‘Society of the Snow’: A Riveting New Take on the 1972 Andes Plane Crash

A Fresh Lens on a Historic Tragedy

In the realm of cinematic storytelling, revisiting historical events can often tread a fine line between redundancy and revelation. The 1972 Andes plane crash, a story etched in the annals of survival and human resilience, finds a new voice in J.A. Bayona’s latest film, “Society of the Snow.” This Netflix release, based on Pablo Vierci’s book, rekindles the harrowing tale of the Uruguayan rugby team’s fight for survival against insurmountable odds.

The Emotional Core of ‘Society of the Snow’

At the heart of “Society of the Snow” lies a narrative that transcends mere survival. Gustavo Zerbino, a survivor of the crash, recounts his experience of watching the film as akin to being “submerged into boiling water,” a testament to the movie’s visceral impact. The film’s portrayal goes beyond the physical ordeal, delving into the psychological and emotional turmoils faced by the young athletes, stranded for 70 days in the unforgiving Andes.

Beyond Survival: A Story of Culture and Humanity

What sets “Society of the Snow” apart is its commitment to authenticity and cultural homage. Bayona’s direction eschews sensationalism, opting instead for a nuanced exploration of the survivors’ ordeal. The inclusion of Candombe Uruguayan music and references to Uruguayan culture enriches the narrative, providing a deeper understanding of the survivors’ backgrounds and the societal context of their ordeal.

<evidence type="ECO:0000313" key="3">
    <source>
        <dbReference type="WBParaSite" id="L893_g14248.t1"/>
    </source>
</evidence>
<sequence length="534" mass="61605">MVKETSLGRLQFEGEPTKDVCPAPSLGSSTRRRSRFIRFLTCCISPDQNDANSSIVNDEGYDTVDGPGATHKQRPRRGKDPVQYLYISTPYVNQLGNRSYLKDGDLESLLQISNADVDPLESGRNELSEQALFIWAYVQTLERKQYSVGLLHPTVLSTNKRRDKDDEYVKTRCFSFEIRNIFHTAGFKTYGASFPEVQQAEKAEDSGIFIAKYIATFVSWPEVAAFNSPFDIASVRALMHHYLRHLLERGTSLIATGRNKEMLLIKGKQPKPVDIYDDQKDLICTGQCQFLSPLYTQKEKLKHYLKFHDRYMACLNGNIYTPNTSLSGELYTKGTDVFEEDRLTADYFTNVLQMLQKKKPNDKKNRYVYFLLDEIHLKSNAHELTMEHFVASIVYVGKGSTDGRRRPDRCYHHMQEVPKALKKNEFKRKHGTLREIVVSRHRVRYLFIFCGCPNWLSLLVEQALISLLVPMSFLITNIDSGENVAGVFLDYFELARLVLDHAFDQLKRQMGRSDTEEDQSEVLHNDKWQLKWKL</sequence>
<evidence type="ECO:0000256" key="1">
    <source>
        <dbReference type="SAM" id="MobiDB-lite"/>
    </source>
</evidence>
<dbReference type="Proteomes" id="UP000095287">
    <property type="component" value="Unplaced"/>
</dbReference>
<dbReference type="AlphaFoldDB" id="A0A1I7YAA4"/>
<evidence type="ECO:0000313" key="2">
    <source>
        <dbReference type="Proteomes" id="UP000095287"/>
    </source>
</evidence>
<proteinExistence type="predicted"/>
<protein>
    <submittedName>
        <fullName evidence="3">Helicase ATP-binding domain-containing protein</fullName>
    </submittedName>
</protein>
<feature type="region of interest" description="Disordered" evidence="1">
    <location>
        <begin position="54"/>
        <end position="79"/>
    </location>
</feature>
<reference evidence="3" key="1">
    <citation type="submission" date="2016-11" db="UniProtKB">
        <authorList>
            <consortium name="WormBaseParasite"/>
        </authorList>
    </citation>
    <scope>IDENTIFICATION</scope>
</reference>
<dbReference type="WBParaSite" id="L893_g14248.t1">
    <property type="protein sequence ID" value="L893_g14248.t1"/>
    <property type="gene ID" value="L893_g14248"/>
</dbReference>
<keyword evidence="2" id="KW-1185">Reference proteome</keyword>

The Legacy of the 1972 Andes Plane Crash

The tale of the 1972 Andes plane crash has been recounted numerous times, through various mediums including films like “Alive” and even referenced in popular culture. However, “Society of the Snow” fills a void that previous retellings have left open. It’s not just about the physical survival against hunger, cold, and avalanches, but also about the moral and ethical dilemmas faced by the survivors. The film’s portrayal of these aspects offers a fresh perspective on a story many thought they knew.

The Artistic Vision of J.A. Bayona

J.A. Bayona brings to “Society of the Snow” his unique directorial vision, one that has been honed through his work on films like “Jurassic World: Fallen Kingdom.” His approach in “Society of the Snow” is both raw and sensitive, focusing on the human element of the tragedy. The director’s choice to narrate the film through the perspective of Numa Turcatti, a character who died shortly before the rescue, adds a poignant layer to the storytelling.

The Impact on Survivors and Audiences

The response to “Society of the Snow” from survivors like Zerbino and the families of the victims has been overwhelmingly positive. For many, this film has been a means of reconciling with a painful past, offering a portrayal that resonates with their experiences and memories. The standing ovation received at the end of the film during a screening with survivors and family members speaks volumes about its emotional impact and authenticity.

Conclusion: A New Chapter in the Andes Survival Story

“Society of the Snow” is more than just a film about a plane crash; it is a testament to the indomitable human spirit and the complexities of survival. Bayona’s film not only revisits a well-known story but also adds new layers of understanding and empathy. As it makes its way to audiences worldwide, “Society of the Snow” stands as a poignant reminder of the resilience and courage of those who faced unimaginable adversities, and of the power of storytelling in preserving their legacies.



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